Chairman Royce Writes Mexico’s Foreign Secretary, Urges Quick Resolution for U.S. Marine Andrew Tahmooressi

Jun 5, 2014

Washington, D.C. – U.S. Rep. Ed Royce (R-CA), Chairman of the House Foreign Affairs Committee, sent a letter to Mexico’s Foreign Secretary, Dr. Jose Antonio Meade Kuribeña, expressing his deep concern over the March arrest and subsequent detention of U.S. Marine Sergeant Andrew Tahmooressi.  Royce urged that the case of Mr. Tahmooressi, who is currently being held in a Mexican prison, “be resolved expeditiously.”
 
In the letter to Foreign Minister Kuribeña, Chairman Royce wrote: “As Chairman of the Committee on Foreign Affairs, I am respectful of Mexico’s laws and sovereignty, and remain committed to advancing our bilateral relationship.  Given the extenuating circumstances surrounding Mr. Tahmooressi’s erroneous arrival at the Mexican border, and the fact that he requires specific and immediate treatment for PTSD, I respectfully ask that you convey to the appropriate authorities in Mexico my fervent hope that his case be resolved expeditiously, so that he may begin treatment posthaste.”
 
The signed letter is available HERE.
 
The text of the letter follows:
 
June 4, 2014
 
Dr. Jose Antonio Meade Kuribeña
Secretary of Foreign Affairs
United Mexican States
 
Dear Foreign Secretary Kuribeña:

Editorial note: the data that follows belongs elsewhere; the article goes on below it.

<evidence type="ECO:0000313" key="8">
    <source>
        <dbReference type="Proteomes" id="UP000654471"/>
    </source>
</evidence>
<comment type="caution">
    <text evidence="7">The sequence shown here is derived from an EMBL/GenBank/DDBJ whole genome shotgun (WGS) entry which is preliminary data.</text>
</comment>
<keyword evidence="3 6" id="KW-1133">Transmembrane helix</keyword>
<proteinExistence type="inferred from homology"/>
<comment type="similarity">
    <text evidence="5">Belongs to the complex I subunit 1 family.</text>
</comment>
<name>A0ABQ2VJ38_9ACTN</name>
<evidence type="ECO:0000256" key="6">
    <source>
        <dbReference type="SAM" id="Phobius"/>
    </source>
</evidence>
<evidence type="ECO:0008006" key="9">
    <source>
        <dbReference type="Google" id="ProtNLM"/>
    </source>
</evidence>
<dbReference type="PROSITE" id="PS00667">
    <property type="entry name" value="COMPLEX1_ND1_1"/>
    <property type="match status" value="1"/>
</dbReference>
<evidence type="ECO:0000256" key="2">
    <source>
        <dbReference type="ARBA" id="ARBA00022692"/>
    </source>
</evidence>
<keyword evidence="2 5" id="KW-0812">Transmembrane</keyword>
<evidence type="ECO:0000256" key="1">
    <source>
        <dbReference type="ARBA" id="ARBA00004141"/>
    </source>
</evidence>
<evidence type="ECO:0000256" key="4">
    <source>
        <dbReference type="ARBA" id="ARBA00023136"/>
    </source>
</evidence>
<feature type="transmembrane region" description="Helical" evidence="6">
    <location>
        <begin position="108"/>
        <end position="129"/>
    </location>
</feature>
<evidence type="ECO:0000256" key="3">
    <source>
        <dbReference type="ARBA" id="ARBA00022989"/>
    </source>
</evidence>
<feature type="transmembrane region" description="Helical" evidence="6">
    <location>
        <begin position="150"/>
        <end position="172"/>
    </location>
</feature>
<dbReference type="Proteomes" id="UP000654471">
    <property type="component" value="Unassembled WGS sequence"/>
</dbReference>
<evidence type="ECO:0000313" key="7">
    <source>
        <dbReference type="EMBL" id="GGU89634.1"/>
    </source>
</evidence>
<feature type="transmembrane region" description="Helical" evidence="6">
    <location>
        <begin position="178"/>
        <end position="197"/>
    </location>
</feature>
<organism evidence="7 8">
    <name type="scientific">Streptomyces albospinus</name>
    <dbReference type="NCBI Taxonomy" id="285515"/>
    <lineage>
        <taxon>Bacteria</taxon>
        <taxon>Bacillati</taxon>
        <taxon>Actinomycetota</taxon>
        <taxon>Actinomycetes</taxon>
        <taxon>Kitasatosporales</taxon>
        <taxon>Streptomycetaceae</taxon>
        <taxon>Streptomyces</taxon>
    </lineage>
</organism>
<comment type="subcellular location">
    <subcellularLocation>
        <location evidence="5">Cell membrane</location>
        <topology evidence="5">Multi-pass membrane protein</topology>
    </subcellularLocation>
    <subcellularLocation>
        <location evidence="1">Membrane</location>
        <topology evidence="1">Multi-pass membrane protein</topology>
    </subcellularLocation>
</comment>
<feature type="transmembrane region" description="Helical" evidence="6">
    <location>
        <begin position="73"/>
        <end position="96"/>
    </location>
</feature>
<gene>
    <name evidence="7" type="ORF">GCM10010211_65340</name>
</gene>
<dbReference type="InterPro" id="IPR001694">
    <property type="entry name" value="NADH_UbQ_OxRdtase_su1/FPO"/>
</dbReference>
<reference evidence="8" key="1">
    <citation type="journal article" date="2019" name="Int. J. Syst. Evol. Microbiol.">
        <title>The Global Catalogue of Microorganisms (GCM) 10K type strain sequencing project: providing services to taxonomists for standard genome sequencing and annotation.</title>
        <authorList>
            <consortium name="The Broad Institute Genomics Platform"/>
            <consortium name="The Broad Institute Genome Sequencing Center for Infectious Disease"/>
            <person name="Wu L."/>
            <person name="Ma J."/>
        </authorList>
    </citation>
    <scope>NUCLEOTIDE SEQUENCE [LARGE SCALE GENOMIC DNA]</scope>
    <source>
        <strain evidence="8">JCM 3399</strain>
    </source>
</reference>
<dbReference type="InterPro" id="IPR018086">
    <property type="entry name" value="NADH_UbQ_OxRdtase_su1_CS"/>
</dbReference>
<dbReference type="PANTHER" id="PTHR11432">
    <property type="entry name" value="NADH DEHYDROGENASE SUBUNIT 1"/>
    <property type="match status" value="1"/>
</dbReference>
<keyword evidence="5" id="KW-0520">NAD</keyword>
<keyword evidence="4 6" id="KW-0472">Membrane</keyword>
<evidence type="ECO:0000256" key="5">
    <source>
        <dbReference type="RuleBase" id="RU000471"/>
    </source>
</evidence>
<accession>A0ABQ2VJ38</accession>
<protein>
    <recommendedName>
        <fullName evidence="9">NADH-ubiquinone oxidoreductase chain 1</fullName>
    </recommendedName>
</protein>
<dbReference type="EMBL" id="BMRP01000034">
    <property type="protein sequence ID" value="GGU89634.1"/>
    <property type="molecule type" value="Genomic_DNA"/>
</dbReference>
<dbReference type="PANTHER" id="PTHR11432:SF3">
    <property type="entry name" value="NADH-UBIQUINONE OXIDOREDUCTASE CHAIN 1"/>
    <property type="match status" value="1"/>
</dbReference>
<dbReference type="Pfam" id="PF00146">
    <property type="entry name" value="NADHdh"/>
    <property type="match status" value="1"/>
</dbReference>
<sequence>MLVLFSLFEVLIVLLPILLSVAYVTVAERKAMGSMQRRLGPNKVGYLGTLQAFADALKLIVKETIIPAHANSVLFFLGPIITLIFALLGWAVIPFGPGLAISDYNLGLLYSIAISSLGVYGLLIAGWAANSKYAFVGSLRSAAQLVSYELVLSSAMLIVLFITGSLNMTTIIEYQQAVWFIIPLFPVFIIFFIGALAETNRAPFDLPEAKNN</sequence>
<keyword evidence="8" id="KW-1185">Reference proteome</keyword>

I am writing to express my deep concern for U.S. Marine Sgt. Andrew Tahmooressi, who was arrested at the Mexican border on March 31, 2014, and is currently being held in the El Hongo II prison in Tecate, Mexico.  Mr. Tahmooressi inadvertently arrived at the Mexican border in his vehicle that contained a number of his possessions, including firearms registered in his name in the United States of America.  He was not attempting to enter Mexico, but became confused and took a wrong turn that landed him on Mexican territory.  I have been following Mr. Tahmooressi’s case closely, and one of my Committee staff members recently met with him to discuss his situation.
 
Andrew Tahmooressi is a U.S. Marine Corps reservist who, after honorably serving two combat tours in Afghanistan, suffers from Post Traumatic Stress Disorder (PTSD.)  Mr. Tahmooressi’s diagnosed PTSD presents itself in hyper-vigilance, memory and cognition lapses, and depression.   His suicide attempt while incarcerated in the La Mesa penitentiary in Tijuana was a manifestation of this disorder, and underscores the need for this young man to immediately begin treatment at a clinic specialized in combat related PTSD in the United States of America.
 
As Chairman of the Committee on Foreign Affairs, I am respectful of Mexico’s laws and sovereignty, and remain committed to advancing our bilateral relationship.  Given the extenuating circumstances surrounding Mr. Tahmooressi’s erroneous arrival at the Mexican border, and the fact that he requires specific and immediate treatment for PTSD, I respectfully ask that you convey to the appropriate authorities in Mexico my fervent hope that his case be resolved expeditiously, so that he may begin treatment posthaste.
 
I turn to you for assistance in seeing this case resolved in short order, and look forward to continued and necessary efforts to improve security along our common border.
 
Sincerely,
 
 
EDWARD R. ROYCE
Chairman
 

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